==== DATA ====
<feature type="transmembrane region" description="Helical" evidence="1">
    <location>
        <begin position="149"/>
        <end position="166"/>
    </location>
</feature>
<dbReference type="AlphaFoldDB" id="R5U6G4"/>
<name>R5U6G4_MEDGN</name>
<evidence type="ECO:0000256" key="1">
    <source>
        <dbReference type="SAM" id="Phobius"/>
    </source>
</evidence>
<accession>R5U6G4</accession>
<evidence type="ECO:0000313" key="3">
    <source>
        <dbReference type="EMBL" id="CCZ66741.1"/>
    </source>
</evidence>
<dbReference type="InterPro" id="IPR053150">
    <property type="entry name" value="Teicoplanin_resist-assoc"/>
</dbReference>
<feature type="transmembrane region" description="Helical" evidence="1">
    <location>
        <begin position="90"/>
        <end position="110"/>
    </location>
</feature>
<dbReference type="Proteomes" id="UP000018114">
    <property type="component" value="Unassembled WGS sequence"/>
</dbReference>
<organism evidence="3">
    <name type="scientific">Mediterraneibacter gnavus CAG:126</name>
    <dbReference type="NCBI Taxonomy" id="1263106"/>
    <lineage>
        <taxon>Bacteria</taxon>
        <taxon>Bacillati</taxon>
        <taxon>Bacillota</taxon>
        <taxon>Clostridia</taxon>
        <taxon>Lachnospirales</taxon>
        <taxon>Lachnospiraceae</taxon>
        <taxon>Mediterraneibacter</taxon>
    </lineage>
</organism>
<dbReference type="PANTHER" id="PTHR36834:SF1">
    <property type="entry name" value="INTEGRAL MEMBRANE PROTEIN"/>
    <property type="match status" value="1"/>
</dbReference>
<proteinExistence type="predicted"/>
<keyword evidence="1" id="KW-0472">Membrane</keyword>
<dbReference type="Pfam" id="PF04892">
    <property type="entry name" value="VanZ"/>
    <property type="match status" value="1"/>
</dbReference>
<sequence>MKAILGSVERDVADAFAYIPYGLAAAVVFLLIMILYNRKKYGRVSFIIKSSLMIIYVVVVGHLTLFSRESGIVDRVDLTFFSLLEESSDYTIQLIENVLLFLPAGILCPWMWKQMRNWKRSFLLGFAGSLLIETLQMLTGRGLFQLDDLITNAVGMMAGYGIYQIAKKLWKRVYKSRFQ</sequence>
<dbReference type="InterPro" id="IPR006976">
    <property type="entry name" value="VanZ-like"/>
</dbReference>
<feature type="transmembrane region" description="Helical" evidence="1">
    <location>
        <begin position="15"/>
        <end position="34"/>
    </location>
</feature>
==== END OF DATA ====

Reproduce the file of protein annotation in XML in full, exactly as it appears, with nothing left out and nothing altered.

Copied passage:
<feature type="transmembrane region" description="Helical" evidence="1">
    <location>
        <begin position="149"/>
        <end position="166"/>
    </location>
</feature>
<dbReference type="AlphaFoldDB" id="R5U6G4"/>
<name>R5U6G4_MEDGN</name>
<evidence type="ECO:0000256" key="1">
    <source>
        <dbReference type="SAM" id="Phobius"/>
    </source>
</evidence>
<accession>R5U6G4</accession>
<evidence type="ECO:0000313" key="3">
    <source>
        <dbReference type="EMBL" id="CCZ66741.1"/>
    </source>
</evidence>
<dbReference type="InterPro" id="IPR053150">
    <property type="entry name" value="Teicoplanin_resist-assoc"/>
</dbReference>
<feature type="transmembrane region" description="Helical" evidence="1">
    <location>
        <begin position="90"/>
        <end position="110"/>
    </location>
</feature>
<dbReference type="Proteomes" id="UP000018114">
    <property type="component" value="Unassembled WGS sequence"/>
</dbReference>
<organism evidence="3">
    <name type="scientific">Mediterraneibacter gnavus CAG:126</name>
    <dbReference type="NCBI Taxonomy" id="1263106"/>
    <lineage>
        <taxon>Bacteria</taxon>
        <taxon>Bacillati</taxon>
        <taxon>Bacillota</taxon>
        <taxon>Clostridia</taxon>
        <taxon>Lachnospirales</taxon>
        <taxon>Lachnospiraceae</taxon>
        <taxon>Mediterraneibacter</taxon>
    </lineage>
</organism>
<dbReference type="PANTHER" id="PTHR36834:SF1">
    <property type="entry name" value="INTEGRAL MEMBRANE PROTEIN"/>
    <property type="match status" value="1"/>
</dbReference>
<proteinExistence type="predicted"/>
<keyword evidence="1" id="KW-0472">Membrane</keyword>
<dbReference type="Pfam" id="PF04892">
    <property type="entry name" value="VanZ"/>
    <property type="match status" value="1"/>
</dbReference>
<sequence>MKAILGSVERDVADAFAYIPYGLAAAVVFLLIMILYNRKKYGRVSFIIKSSLMIIYVVVVGHLTLFSRESGIVDRVDLTFFSLLEESSDYTIQLIENVLLFLPAGILCPWMWKQMRNWKRSFLLGFAGSLLIETLQMLTGRGLFQLDDLITNAVGMMAGYGIYQIAKKLWKRVYKSRFQ</sequence>
<dbReference type="InterPro" id="IPR006976">
    <property type="entry name" value="VanZ-like"/>
</dbReference>
<feature type="transmembrane region" description="Helical" evidence="1">
    <location>
        <begin position="15"/>
        <end position="34"/>
    </location>
</feature>